World’s Poorest Children Twice As Likely To Contract Malaria As Least Poor Children

“The poorest children in the world’s most impoverished communities are twice as likely to contract malaria as the least poor, according to a new study published in the Lancet medical journal Wednesday,” VOA News reports. “Researchers say the study, led by Britain’s Durham University and the London School of Hygiene and Tropical Medicine, suggests that alleviating poverty could protect children from malaria,” the news agency continues (Hennessy, 6/19). The researchers conducted “a systematic review and meta-analysis to assess whether the risk of malaria in children aged 0-15 years is associated with socioeconomic status,” according to the study abstract (Tusting et al., 6/19). The researchers concluded, “That malaria control remains largely the preoccupation of the health sector alone is a failing of both those who work in health and those who work in international development. The disease severely compromises socioeconomic development, and its control and elimination would improve economic prosperity worldwide,” Medical News Today notes (Fitzgerald, 6/20).

In an accompanying Lancet opinion piece, Jürg Utzinger of the Swiss Tropical and Public Health Institute and Marcel Tanner of the University of Basal write, “We agree with the conclusions of Tusting and colleagues and are convinced that investments that support socioeconomic development in malarious settings will prove an effective and sustainable intervention against not only malaria, but also a host of other poverty-related diseases, including the neglected tropical diseases. Such action requires innovative multi-disease, multi-intervention, cross-sectoral collaboration, coupled with further longitudinal intervention studies” (6/19).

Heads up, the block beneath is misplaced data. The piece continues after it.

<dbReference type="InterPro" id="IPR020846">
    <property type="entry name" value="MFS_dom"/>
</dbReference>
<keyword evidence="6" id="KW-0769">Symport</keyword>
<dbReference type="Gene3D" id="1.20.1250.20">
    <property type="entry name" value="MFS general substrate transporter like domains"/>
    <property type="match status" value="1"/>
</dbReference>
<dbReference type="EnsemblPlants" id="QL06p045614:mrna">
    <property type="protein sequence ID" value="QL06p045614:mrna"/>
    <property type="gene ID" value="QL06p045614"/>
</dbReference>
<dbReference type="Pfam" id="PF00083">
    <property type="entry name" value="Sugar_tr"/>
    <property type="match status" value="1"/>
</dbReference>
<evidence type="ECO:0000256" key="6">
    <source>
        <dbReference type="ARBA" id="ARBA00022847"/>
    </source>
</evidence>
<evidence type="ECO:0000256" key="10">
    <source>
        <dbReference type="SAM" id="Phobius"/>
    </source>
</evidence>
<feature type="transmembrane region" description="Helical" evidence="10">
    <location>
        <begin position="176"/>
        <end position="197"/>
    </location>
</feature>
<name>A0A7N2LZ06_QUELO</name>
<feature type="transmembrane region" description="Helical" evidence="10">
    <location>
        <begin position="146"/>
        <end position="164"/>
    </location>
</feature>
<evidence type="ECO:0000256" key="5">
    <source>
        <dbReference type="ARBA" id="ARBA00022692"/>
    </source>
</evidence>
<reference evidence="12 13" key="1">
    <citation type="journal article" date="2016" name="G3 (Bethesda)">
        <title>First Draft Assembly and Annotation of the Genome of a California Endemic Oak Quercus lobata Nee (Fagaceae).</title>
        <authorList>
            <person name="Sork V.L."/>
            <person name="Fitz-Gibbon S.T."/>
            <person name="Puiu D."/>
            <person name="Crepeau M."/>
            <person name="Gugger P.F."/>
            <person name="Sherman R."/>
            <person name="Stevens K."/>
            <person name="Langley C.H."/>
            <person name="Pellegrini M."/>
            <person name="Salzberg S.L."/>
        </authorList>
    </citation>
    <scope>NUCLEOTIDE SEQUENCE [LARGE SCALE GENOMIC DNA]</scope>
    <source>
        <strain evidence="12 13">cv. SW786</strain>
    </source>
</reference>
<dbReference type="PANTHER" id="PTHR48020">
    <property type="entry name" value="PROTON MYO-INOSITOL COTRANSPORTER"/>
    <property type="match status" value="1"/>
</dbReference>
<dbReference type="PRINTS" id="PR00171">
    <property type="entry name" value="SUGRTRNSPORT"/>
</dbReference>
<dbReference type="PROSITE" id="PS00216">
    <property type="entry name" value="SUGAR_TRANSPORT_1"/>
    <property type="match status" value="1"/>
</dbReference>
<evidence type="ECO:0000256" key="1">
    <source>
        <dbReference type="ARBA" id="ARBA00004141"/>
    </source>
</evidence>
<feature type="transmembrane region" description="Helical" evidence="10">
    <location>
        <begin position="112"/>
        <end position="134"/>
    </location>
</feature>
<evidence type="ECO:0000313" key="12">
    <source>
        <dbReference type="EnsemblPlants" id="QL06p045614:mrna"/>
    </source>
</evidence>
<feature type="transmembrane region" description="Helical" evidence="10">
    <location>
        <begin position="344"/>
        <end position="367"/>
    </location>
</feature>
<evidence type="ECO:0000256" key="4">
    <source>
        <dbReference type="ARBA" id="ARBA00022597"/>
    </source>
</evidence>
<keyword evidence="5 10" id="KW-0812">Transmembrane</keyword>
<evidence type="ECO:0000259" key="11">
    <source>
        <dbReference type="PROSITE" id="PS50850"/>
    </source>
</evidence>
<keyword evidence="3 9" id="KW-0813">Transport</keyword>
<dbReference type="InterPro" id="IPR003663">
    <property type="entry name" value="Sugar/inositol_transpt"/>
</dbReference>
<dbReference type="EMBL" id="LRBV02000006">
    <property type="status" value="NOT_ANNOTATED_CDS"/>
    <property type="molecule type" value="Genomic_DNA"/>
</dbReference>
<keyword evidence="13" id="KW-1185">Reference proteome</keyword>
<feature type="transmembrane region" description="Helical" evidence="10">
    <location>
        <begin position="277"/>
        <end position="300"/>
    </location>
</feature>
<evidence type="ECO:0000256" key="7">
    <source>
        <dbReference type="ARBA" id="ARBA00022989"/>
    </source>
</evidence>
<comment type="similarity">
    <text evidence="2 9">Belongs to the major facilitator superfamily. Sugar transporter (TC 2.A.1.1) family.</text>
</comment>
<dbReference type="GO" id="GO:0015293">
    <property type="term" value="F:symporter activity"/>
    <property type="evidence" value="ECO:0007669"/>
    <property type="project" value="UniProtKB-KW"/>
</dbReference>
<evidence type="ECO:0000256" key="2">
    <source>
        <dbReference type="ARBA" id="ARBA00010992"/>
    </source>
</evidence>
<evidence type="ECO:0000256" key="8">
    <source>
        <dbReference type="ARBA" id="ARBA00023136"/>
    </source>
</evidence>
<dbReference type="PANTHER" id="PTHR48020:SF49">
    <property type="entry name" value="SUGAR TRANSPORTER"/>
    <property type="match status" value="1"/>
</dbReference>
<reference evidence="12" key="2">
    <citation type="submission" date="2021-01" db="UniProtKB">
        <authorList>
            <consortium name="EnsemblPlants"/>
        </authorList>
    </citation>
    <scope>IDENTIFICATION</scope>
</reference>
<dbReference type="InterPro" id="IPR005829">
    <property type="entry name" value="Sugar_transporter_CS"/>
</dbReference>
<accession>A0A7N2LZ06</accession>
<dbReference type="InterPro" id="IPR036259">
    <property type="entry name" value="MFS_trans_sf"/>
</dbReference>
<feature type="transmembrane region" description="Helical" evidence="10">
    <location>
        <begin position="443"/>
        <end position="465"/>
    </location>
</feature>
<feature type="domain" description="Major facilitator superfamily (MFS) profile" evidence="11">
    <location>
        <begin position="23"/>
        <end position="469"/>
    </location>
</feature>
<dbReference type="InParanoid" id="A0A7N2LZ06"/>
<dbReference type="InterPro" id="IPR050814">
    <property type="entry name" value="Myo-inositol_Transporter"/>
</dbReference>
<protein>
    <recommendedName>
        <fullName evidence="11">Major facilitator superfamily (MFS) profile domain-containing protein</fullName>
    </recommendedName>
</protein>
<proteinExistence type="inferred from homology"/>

The KFF Daily Global Health Policy Report summarized news and information on global health policy from hundreds of sources, from May 2009 through December 2020. All summaries are archived and available via search.

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